Final Regular-Season Grades for Boston Celtics Players
With a constantly revolving door of players and a roster that lacked top-shelf talent, the Boston Celtics’ surprising charge into the playoffs is a testament both to their chemistry and Brad Stevens’ system as well as the weakness of the Eastern Conference.
Many expected the C’s to tank as they had in 2013-14, but their mix of veterans and unheralded young players jelled better than anyone anticipated.
Midseason deals that shipped out Rajon Rondo and Jeff Green only strengthened the team, and the acquisition of Isaiah Thomas was instrumental in their postseason push.
With the 2015-16 campaign virtually over and the No. 7 or 8 seed locked up, it’s time to reflect on the Boston roster as a whole.
While it’s tough to compare pieces such as Evan Turner and Brandon Bass, who were rotation mainstays, to players such as Kelly Olynyk, who missed time, or Thomas, who was acquired at the trade deadline, they all brought something to the Celts in their unexpected return to the playoffs.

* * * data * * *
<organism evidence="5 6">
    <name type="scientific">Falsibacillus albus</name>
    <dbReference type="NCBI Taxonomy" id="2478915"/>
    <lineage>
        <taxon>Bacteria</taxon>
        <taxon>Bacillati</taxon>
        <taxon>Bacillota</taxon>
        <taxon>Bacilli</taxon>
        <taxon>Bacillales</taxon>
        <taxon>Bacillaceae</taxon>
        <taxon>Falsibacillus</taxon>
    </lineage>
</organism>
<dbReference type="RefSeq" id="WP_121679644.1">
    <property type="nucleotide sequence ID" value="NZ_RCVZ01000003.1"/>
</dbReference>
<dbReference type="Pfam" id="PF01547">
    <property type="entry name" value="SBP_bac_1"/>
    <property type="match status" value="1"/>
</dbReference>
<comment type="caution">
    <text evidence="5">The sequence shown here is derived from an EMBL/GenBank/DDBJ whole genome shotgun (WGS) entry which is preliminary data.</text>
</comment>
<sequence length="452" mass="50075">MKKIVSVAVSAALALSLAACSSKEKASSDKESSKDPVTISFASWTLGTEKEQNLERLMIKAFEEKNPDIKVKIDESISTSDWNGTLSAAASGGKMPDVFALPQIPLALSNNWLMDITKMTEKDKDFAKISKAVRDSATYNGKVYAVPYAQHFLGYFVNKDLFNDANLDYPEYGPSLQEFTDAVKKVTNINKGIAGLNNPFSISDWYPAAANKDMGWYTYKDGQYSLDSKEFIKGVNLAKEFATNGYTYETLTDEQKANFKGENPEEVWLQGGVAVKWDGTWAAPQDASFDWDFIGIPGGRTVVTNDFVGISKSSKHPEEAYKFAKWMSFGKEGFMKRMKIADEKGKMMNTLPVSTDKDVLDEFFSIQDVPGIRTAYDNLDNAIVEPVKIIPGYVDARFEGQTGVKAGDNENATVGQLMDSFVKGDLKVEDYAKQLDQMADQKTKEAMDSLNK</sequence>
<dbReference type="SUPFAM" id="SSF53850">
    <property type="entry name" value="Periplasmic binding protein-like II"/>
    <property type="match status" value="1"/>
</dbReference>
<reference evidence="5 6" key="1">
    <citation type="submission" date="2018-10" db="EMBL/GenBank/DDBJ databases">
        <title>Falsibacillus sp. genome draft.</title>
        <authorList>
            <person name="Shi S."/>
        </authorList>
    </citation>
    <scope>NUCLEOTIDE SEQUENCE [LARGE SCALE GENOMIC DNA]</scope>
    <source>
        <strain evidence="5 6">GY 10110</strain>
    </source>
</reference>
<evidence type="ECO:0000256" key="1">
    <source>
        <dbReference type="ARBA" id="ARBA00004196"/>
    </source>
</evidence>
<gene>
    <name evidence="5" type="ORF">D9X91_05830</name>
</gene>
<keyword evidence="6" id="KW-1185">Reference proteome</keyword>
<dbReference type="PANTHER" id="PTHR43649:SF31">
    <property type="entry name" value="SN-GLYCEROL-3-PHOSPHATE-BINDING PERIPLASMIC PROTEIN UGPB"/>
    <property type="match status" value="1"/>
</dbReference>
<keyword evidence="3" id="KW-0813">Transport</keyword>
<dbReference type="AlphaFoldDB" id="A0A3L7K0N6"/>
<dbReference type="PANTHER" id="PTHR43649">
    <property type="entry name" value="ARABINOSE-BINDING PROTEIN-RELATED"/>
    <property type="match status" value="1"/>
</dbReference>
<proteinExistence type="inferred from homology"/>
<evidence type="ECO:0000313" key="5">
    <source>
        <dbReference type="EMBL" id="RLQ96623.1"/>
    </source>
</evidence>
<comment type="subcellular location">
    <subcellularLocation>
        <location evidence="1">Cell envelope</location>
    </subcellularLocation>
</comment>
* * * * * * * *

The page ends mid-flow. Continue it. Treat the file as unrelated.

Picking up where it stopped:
Now that Boston fans can rejoice about the end of the playoff drought, let’s attempt to slap a grade on the performance of each Celtic and not get too caught up in the impending trip to Cleveland.
No. 15: Chris Babb, Incomplete
The 25-year-old Chris Babb recently signed a contract with the C’s but has yet to see the court for Boston.
He might catch on in the league as a three-and-D player thanks to his ability to guard the perimeter, but it is impossible to give him a grade since he has not been on an NBA court in 2014-15.
No. 14: James Young, Incomplete
There is plenty of untapped potential in James Young, which is why he ultimately also cannot be graded.
He appeared in just 30 games as a rookie, notching 3.2 points per game in 10.3 minutes and hitting just 26.2 percent of his three-pointers.
However, he absolutely dominated the NBA D-League. Averaging 21.5 points, 4.8 rebounds and two assists while hitting 46.3 percent from the floor and 44.2 percent from three with the Maine Red Claws.
Young has the tools to be a good shooter and is very athletic, but he won’t make an impact in the league until he bulks up. Right now, he would be eviscerated by bigger wings whom he could not body up.
Hopefully, Young can have a more meaningful role in his sophomore campaign.
No. 13: Gerald Wallace, D